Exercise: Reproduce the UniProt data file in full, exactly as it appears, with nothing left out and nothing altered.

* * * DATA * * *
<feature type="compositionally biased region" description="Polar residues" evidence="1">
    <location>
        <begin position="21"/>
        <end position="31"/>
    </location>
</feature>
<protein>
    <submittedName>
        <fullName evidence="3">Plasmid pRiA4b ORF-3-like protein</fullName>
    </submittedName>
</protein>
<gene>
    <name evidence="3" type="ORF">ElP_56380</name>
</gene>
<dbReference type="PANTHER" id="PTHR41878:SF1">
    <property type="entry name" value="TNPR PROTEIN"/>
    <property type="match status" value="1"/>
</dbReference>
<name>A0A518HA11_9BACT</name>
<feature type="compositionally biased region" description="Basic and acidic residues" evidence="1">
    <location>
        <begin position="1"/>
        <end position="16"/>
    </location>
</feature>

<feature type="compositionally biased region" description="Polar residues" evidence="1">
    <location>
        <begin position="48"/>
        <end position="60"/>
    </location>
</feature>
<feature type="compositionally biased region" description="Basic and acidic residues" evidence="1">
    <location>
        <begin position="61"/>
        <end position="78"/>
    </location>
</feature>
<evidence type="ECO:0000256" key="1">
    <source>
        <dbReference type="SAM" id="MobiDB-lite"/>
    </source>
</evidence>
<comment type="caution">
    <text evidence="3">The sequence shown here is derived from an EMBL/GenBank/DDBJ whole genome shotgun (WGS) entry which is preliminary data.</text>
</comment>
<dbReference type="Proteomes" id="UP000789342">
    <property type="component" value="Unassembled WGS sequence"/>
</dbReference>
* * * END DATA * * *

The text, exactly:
<feature type="compositionally biased region" description="Polar residues" evidence="1">
    <location>
        <begin position="21"/>
        <end position="31"/>
    </location>
</feature>
<protein>
    <submittedName>
        <fullName evidence="3">Plasmid pRiA4b ORF-3-like protein</fullName>
    </submittedName>
</protein>
<gene>
    <name evidence="3" type="ORF">ElP_56380</name>
</gene>
<dbReference type="PANTHER" id="PTHR41878:SF1">
    <property type="entry name" value="TNPR PROTEIN"/>
    <property type="match status" value="1"/>
</dbReference>
<name>A0A518HA11_9BACT</name>
<feature type="compositionally biased region" description="Basic and acidic residues" evidence="1">
    <location>
        <begin position="1"/>
        <end position="16"/>
    </location>
</feature>

<feature type="compositionally biased region" description="Polar residues" evidence="1">
    <location>
        <begin position="48"/>
        <end position="60"/>
    </location>
</feature>
<feature type="compositionally biased region" description="Basic and acidic residues" evidence="1">
    <location>
        <begin position="61"/>
        <end position="78"/>
    </location>
</feature>
<evidence type="ECO:0000256" key="1">
    <source>
        <dbReference type="SAM" id="MobiDB-lite"/>
    </source>
</evidence>
<comment type="caution">
    <text evidence="3">The sequence shown here is derived from an EMBL/GenBank/DDBJ whole genome shotgun (WGS) entry which is preliminary data.</text>
</comment>
<dbReference type="Proteomes" id="UP000789342">
    <property type="component" value="Unassembled WGS sequence"/>
</dbReference>